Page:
Laluna: Yoga in the hills of Grenada

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The plunge pool at Laluna, a resort on Grenada owned by former fashion marketing manager Bernardo Bertucci.
The plunge pool at Laluna, a resort on Grenada owned by former fashion marketing manager Bernardo Bertucci.

"I don't remember where I left my shoes," said Laluna's owner, Bernardo Bertucci, as he searched for them in his thatched-roof restaurant situated on a secluded Grenadian beach. Bertucci was dressed in shorts and a short-sleeve, button-down shirt. Of the hotel's ambience, he said, "It's not casual. It's simple. The absence of luxury is a luxury in itself."

Bertucci has been on the island for the past 16 years, practicing yoga every day. Before developing Laluna, he lived in New York, where as a marketing manager he introduced iconic Italian fashion brands such as Prada and Giorgio Armani to the U.S. market.

After sailing in the Caribbean one summer, Bertucci made a stop on Grenada. He instantly fell in love with the Spice Island and with Wendy, a yoga instructor who is now his wife of 15 years. Within two years, Bertucci built the property, which includes 16 one- and two-bedroom bungalows, creating rows of orange-and-purple, semidetached suites perched on a hilltop nestled within lush landscaping.

The tops of trees and the turquoise water can be seen from each bungalow's private, wooden sun deck, with the only sounds being the birds chirping. Since the property is for adults only, there is even more serenity. Inside the rooms are four-poster beds with white draping and a part-outdoor bathroom. Gabriella Giuntoli, who has created villas for Giorgio Armani and Sting, designed the original cottage suites. (Last year Laluna unveiled seven, three- to five-bedroom villas for families on another side of the property overlooking the bay.)

In addition to the authentic island-style bungalows, Bertucci built a yoga pavilion with a "million-dollar" view.

Inside the open-air pavilion, daily complimentary yoga for hotel guests is taught by one of three international instructors (Lesley from Australia, Fay from England and Sharon from Grenada). Each instructor specializes in a style of yoga, including hatha vinyasa and qi gong.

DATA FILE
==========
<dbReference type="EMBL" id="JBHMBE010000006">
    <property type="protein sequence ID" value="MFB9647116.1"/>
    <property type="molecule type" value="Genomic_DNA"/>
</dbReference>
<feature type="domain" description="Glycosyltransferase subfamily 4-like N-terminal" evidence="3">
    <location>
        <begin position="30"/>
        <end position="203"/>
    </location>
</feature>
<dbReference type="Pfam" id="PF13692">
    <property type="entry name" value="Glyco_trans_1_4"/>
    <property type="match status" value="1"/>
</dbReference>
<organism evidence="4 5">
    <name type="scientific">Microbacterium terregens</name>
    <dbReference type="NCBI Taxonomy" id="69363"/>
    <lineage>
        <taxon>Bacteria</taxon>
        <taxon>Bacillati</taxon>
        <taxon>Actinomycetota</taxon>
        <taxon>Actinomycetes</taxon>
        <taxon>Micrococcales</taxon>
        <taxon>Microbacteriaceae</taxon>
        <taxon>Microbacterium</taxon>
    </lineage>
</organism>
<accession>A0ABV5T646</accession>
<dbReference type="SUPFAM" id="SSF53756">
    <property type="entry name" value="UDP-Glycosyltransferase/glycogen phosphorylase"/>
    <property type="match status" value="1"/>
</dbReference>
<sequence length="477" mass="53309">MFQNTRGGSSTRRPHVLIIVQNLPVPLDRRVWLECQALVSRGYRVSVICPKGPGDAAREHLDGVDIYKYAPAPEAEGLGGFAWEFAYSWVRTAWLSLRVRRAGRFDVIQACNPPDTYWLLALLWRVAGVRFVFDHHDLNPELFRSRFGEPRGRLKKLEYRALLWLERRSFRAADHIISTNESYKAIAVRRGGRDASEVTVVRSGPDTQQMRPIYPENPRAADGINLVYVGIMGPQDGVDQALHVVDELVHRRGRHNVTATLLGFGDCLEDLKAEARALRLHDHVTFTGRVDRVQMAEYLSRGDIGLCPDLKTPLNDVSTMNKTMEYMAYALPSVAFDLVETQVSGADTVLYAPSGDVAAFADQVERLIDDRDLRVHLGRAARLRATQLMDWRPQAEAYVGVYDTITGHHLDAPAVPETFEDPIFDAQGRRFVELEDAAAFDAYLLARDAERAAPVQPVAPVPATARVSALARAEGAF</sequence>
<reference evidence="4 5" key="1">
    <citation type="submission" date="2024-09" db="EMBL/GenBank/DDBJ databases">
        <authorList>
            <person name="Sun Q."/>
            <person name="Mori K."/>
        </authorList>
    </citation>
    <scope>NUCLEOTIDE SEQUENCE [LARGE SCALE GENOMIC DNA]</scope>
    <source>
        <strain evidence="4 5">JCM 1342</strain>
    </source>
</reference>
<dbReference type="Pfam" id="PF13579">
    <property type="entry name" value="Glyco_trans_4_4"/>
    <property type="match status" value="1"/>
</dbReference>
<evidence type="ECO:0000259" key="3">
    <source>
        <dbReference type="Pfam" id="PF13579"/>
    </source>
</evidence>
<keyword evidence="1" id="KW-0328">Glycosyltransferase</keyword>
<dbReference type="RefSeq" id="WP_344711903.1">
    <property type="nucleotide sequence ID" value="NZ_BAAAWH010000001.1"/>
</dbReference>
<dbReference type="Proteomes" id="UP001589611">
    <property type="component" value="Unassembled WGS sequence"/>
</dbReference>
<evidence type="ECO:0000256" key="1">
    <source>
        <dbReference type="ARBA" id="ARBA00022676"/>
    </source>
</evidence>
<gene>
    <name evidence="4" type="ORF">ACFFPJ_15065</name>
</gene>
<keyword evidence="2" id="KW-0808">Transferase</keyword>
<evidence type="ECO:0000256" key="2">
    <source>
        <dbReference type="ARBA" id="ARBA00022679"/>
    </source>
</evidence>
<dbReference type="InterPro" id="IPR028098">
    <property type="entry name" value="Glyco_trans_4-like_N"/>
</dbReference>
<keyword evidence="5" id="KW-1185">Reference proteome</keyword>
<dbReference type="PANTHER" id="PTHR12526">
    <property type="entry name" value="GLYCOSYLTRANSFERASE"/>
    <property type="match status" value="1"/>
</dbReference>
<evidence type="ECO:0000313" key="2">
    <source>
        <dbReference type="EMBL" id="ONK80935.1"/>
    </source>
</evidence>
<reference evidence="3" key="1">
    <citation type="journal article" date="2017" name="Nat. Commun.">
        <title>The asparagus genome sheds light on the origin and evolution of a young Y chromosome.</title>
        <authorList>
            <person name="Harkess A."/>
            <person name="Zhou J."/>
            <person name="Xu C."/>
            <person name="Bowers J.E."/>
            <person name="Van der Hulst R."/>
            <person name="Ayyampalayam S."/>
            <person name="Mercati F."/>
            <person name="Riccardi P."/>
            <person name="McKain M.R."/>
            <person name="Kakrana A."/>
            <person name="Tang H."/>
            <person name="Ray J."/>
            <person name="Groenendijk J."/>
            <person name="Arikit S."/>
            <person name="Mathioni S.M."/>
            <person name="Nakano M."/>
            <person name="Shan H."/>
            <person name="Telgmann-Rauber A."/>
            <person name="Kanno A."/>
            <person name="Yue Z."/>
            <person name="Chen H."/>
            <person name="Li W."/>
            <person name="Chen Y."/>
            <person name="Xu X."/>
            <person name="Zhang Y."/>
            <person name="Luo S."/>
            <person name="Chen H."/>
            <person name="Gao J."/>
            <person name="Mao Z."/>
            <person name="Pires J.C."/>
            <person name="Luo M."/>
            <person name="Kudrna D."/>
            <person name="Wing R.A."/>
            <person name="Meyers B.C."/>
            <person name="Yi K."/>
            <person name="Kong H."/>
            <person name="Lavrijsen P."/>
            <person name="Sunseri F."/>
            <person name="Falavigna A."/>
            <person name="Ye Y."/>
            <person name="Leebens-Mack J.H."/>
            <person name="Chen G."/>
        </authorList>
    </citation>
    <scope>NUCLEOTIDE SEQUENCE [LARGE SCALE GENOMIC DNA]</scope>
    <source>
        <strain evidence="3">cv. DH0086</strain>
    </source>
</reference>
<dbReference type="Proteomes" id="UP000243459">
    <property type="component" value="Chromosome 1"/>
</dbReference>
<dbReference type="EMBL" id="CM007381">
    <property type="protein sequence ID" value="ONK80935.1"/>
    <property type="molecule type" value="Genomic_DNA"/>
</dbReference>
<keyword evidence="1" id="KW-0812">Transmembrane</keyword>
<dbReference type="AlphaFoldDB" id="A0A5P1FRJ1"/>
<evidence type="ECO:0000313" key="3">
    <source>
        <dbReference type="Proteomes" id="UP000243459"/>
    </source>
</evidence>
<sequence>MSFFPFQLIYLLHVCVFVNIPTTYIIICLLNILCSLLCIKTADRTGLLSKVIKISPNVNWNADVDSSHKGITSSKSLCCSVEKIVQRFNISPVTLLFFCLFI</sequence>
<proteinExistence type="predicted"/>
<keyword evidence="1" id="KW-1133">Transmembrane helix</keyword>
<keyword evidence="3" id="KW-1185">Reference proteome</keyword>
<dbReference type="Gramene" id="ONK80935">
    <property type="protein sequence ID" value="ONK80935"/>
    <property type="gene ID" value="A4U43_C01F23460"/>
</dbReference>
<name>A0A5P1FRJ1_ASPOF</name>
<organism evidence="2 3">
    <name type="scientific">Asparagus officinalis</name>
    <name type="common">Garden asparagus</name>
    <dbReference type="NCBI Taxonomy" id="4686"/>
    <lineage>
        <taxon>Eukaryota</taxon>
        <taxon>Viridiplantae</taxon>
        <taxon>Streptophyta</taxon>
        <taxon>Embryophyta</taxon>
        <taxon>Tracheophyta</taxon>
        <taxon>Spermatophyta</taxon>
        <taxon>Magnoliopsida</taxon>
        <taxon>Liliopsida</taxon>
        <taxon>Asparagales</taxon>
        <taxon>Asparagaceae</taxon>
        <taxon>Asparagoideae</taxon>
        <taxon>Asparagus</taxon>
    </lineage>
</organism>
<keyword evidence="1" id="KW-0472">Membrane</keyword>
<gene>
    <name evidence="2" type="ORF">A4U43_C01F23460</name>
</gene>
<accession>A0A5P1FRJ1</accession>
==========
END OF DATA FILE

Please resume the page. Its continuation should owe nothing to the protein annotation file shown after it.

A per-class rate is offered for nonguests. Visitors interested in more classes can arrange private sessions, which are available anytime during the week ($100 for one or two people). Laluna also offers yoga retreats, which are led by Wendy.

Guests looking for a wellness program can opt for the hotel's Wellness Sanctuary package. The weeklong retreat can be focused on practices including yoga, Pilates, tai chi or other Eastern philosophies led by visiting masters. The retreats include three to five hours of practice daily. The exercises are guided in the pavilion overlooking the Caribbean Sea and are often split between morning and evening hours. Another offering for those looking to reset is Laluna's Wellbeing Package for Two. This includes accommodations for seven nights, three Balinese massages per person in Laluna's Asian Spa and daily yoga and meditation classes and is $6,085 through April 7.

Laluna's Tatami Massage, which is performed on a mat on the floor with the therapist using her hands and feet to perform the massage, is priced at $95 for a 55-minute session. For the Indonesian Massage Therapy, the spa's Balinese massage therapists, Weni and Dewi, simultaneously stretch, roll, knead and use thumb- and palm-pressure techniques (55 minutes, $175).

Getting to and from the island won't be stressful either. JetBlue offers four nonstop flights from New York JFK to Grenada per week. You'll go home revitalized and recharged. Visit www.laluna.com.

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